This is really my favorite food season. All the squashes come out to play and I am ready for it.
Adding whatever cooked squash have on hand to a batch of country white sourdough (80/20 white flour to wheat) and you get the chewiest, softest bread wth a decidedly tough crust; but the good kind of tough that when you toast it it becomes the best kind of crispy. My favorite loaf hands down.
A few months ago I decided to make a more of an effort to write down all bread experiments. I've been pretty good at that, but not as good about writing down my thoughts and tasting notes of each batch. Ideally I'll make and remake recipes to compare and then, maybe decided on a best one. I'm not sure if I'll ever get that point, I tend to like all my bread and find it difficult to be critical.
The recipe for the first batch of squashy bread is:
750 g water
900 g flour (all AP)
100 g rye
20 g salt
206 g kabocha squash, roasted and soft
25 g chia seed
Tasting notes: this is exactly how I remembered it from last year. Perfectly delightfully. (See how I'm bad at this.)
This week's squashy bread recipe is:
750 g water
900 g flour (50/50 AP and strong)
100 g wheat
20 g salt
80 g kabocha squash, cooked and soft
165 g spaghetti squash, cooked
20 g chia seed
Tasting notes: Soooo soft and chewy! I could use more chia seeds, I always get nervous when I pour them in and it looks like a lot more than it is. The spaghetti squash almost invisible, but gives a sweeter flavor and I suspect makes it more chewy.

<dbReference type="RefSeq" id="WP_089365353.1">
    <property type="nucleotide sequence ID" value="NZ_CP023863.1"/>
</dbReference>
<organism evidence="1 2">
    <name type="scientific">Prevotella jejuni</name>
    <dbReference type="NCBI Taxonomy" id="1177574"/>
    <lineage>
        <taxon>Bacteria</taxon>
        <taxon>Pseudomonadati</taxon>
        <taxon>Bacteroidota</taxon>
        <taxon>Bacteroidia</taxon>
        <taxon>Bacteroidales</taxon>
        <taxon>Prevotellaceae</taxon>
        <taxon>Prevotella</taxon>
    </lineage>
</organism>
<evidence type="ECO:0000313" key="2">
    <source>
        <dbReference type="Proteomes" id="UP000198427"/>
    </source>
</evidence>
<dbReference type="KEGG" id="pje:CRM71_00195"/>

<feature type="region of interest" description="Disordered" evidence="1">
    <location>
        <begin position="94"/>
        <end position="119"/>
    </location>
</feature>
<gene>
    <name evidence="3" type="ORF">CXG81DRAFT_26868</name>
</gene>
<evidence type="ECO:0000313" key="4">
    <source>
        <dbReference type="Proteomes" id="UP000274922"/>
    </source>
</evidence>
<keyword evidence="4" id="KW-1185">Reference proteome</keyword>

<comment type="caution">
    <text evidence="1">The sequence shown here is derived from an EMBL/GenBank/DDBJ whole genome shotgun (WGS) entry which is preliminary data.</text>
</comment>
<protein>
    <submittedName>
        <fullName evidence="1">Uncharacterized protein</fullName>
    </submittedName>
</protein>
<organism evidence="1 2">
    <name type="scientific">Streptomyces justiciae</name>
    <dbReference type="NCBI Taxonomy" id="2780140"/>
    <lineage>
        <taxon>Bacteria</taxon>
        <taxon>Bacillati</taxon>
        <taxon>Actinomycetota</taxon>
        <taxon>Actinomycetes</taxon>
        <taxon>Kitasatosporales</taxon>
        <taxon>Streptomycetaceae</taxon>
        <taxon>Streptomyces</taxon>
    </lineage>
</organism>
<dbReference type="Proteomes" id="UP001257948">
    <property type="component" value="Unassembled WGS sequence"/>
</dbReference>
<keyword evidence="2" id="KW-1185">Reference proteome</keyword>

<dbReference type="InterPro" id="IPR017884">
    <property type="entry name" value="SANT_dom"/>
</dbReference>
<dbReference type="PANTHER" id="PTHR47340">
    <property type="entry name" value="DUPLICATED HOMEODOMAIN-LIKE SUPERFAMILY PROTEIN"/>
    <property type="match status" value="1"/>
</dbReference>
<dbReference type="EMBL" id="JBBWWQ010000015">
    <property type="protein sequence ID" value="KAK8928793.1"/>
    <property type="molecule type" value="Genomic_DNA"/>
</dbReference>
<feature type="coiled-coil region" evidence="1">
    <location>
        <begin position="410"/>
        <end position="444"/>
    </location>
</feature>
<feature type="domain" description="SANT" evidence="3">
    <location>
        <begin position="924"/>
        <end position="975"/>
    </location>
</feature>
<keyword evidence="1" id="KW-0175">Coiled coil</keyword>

How are you experimenting with squash? May I recommend you pick up some delicata squash, slice it, scoop out the seeds, dress with olive oil, S&P, roast for 20 minutes and enjoy? They're real cheap at Trader Joe's and can only be found during the fall/winter.
Maybe that's another reason I love squash, we've perfected growing certain vegetables year-round, in different climates and fast transport that a true 1-2 season food is revolutionary?
I went up to New York last week for work. It was a little bit of a last minute trip with the standard fare of last minute hiccups. I'm not a very brave person when I travel to NYC. Something about the city intimidates me and I feelso veryoverwhelmed.
There's a system and cultural understanding that I've not been clued in on. I travel all the time, going to new, strange and often foreign cities but I never feel as panicked and utterly overwhelmed as I do in New York.
However, I did adventure out to the New York Transit Museum, just a few blocks from my hotel. There I learned how the New York subway tunnels were constructed, how comic strips and books portrayed the subway system and walked through historical, aka old subway cars complete with period specific adverts. Walking through the different subway cars was my favorite thing. The 1916 and 1917's had wicker seats. Sitting, looking at the windows and walls, and thinking how they are so thin I can only imagine how loud and harrowing they were to ride in. The 1960's with all the circle windows and egg shell blue-green color pallet.
I did complete my goal of reading two books this month! I finished Am I There Yet?: The Loop-de-loop, Zigzagging Journey to Adulthood by Mari Andrews and This Will Only Hurt A Little by Busy Phillips. Both were light, easy reads, BUT I finished them. My goal for November is two books again.
Kit Kat kraze in Japan is a real thing. My favorite from my trip was the classic green tea, but I truly appreciate the weirder ones.
Bidets in America are not a thing, and it's kind of interesting as to why not.
I've been invested in the Facebook watch show Sorry for Your Loss. The stellar cast delivers the difficult storylines about grief and life after a loss beautifully.
The leaves are starting to turn, but I can't help but think where did fall go?